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Institute of Land Use Systems

Institute of Landscape Biogeochemistry

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Institute of Landscape Hydrology

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United for species protection - from the field to the shopping counter

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​Around 28,000 animal and plant species worldwide are classified as endangered. An issue we are also increasingly encountering on domestic meadows and fields. For wherever land is intensively cultivated, less space remains for segetal flora, farmland birds and insects. In the »Agriculture for Biodiversity« pilot project, scientists are now linking the competitiveness of farmers to nature conservation and are receiving support from one of the largest food retailers in Germany.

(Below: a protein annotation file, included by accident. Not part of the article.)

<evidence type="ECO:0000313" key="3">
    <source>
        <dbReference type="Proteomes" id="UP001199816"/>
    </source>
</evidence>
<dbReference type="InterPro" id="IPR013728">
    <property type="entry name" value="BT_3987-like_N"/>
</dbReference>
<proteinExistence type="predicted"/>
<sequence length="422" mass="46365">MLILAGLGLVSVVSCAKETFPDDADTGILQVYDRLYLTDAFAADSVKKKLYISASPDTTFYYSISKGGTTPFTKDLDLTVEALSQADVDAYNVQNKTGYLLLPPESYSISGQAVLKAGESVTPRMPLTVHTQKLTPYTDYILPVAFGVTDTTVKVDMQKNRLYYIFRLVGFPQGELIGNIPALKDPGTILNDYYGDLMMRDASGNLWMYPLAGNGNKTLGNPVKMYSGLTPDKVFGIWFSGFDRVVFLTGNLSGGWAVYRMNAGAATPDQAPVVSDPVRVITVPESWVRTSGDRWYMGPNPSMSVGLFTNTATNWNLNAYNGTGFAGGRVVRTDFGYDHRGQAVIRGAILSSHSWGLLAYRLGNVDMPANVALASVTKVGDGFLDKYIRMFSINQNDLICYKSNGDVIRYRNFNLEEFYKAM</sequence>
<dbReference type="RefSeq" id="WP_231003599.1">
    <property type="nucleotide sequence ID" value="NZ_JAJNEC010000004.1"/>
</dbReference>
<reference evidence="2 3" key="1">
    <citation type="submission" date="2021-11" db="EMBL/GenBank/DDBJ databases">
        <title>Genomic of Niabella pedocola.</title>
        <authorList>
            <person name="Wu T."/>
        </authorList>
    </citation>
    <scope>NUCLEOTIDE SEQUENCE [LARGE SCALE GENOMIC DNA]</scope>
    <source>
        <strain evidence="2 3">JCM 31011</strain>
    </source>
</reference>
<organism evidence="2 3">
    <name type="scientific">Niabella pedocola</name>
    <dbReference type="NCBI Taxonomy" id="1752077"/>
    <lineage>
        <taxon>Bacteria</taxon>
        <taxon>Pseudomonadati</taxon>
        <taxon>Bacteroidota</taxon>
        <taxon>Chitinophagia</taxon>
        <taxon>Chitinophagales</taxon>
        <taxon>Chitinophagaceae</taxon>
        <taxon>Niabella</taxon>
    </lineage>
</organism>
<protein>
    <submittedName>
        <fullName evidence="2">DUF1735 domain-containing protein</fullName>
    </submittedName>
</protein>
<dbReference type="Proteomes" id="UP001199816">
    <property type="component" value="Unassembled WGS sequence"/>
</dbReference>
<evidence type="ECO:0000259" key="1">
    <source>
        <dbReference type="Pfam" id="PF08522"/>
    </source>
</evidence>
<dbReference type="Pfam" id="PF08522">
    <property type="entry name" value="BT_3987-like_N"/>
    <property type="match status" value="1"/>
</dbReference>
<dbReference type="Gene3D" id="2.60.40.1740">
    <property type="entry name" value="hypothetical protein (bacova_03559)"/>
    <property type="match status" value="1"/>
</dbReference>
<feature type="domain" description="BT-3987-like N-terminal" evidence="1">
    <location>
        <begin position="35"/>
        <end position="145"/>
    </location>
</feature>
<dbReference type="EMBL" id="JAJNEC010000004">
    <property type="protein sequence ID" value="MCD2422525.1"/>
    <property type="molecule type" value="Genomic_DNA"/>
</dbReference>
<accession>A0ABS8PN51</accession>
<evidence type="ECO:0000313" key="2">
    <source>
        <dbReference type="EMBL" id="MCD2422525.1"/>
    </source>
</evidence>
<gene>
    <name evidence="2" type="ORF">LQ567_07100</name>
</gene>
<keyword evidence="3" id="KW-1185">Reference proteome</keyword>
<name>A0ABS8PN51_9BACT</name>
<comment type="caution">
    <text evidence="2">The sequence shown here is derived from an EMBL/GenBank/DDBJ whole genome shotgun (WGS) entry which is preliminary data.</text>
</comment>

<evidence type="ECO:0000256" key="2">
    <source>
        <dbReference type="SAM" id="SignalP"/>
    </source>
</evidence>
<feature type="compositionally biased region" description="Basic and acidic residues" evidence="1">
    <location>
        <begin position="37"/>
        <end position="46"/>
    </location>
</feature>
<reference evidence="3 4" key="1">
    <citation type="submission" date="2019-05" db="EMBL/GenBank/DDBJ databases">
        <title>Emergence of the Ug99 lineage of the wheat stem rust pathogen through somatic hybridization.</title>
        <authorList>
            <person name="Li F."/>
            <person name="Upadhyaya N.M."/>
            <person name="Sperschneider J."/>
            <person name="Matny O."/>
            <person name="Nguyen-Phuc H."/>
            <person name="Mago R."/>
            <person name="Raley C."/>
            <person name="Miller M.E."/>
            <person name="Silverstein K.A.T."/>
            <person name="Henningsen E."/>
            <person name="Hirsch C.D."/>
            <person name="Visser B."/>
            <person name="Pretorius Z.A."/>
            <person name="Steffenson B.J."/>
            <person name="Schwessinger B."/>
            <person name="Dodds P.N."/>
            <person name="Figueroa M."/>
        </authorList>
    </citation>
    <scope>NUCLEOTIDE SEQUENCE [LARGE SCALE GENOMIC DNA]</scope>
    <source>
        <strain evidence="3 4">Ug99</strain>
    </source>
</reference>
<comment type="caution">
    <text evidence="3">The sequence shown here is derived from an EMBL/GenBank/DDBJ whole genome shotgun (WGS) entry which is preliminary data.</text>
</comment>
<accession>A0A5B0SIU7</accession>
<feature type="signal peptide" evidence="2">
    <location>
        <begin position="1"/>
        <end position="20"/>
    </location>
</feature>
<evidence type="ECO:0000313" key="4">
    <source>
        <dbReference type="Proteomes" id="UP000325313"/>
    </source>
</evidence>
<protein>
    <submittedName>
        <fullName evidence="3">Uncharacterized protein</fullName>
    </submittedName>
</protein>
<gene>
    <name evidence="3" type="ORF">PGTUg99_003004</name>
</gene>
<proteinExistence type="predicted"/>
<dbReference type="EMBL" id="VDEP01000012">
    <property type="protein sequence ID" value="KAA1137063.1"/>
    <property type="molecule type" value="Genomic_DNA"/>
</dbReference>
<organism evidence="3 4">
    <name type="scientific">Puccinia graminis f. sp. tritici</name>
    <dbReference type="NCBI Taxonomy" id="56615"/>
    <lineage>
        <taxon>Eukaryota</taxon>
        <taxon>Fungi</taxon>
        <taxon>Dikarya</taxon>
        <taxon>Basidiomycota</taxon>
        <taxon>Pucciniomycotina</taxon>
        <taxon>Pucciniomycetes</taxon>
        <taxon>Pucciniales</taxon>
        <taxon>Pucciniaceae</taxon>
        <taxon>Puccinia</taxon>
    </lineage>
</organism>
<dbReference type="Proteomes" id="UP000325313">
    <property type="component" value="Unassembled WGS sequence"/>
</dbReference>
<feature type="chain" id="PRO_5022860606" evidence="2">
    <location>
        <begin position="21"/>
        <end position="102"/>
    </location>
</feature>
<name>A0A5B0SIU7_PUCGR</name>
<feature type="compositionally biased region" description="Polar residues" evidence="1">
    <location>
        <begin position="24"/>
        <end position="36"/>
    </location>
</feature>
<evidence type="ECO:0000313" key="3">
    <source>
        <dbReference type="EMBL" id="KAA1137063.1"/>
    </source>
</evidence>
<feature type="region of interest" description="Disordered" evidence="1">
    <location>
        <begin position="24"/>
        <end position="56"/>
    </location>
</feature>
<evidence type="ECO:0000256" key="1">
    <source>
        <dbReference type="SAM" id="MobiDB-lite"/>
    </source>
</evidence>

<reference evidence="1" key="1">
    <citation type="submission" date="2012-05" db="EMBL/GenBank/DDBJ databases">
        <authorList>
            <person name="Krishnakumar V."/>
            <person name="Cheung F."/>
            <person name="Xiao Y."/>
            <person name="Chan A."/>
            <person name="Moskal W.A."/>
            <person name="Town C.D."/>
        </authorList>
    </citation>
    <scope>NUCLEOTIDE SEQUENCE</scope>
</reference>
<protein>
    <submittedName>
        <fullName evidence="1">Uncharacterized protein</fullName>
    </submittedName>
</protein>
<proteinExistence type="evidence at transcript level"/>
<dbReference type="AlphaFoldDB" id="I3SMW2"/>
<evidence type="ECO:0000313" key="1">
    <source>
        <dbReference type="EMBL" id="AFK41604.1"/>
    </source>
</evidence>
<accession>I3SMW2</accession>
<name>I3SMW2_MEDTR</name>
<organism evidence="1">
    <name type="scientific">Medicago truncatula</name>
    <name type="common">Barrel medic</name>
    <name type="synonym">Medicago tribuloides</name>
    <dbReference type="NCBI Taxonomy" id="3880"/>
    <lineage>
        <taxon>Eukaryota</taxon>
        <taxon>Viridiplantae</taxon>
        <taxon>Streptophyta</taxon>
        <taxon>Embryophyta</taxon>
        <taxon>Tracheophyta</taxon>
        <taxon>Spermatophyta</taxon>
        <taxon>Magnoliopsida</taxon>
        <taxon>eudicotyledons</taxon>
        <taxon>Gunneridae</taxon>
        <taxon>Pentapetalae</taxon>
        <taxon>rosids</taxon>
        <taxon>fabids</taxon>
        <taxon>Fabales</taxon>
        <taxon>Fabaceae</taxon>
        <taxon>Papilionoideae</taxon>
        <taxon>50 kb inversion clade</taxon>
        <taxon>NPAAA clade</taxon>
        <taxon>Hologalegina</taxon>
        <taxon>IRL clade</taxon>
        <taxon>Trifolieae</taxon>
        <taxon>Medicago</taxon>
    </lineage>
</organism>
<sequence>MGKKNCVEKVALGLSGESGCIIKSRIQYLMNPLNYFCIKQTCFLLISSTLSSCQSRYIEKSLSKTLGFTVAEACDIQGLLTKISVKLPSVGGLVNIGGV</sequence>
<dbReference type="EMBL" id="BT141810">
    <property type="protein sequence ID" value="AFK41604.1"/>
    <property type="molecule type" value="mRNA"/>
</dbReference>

They are the singers rejoicing in the arrival of spring, but their song is becoming increasingly rare. The skylark population has declined dramatically over the past 30 years, in some regions by up to 90 percent. The overall populations of agricultural birds in Europe has halved since 1980, a similar trend can also be observed in other species groups like butterflies. Every time a species of animal or plant becomes extinct, it is not only genes, colors, shapes and sounds that are irretrievably lost. Important ecosystem services are also threatened by this, such as the pollination of many food plants by insects, the climate-regulating function of plants or also the beneficial effects on people of a landscape characterised by natural diversity.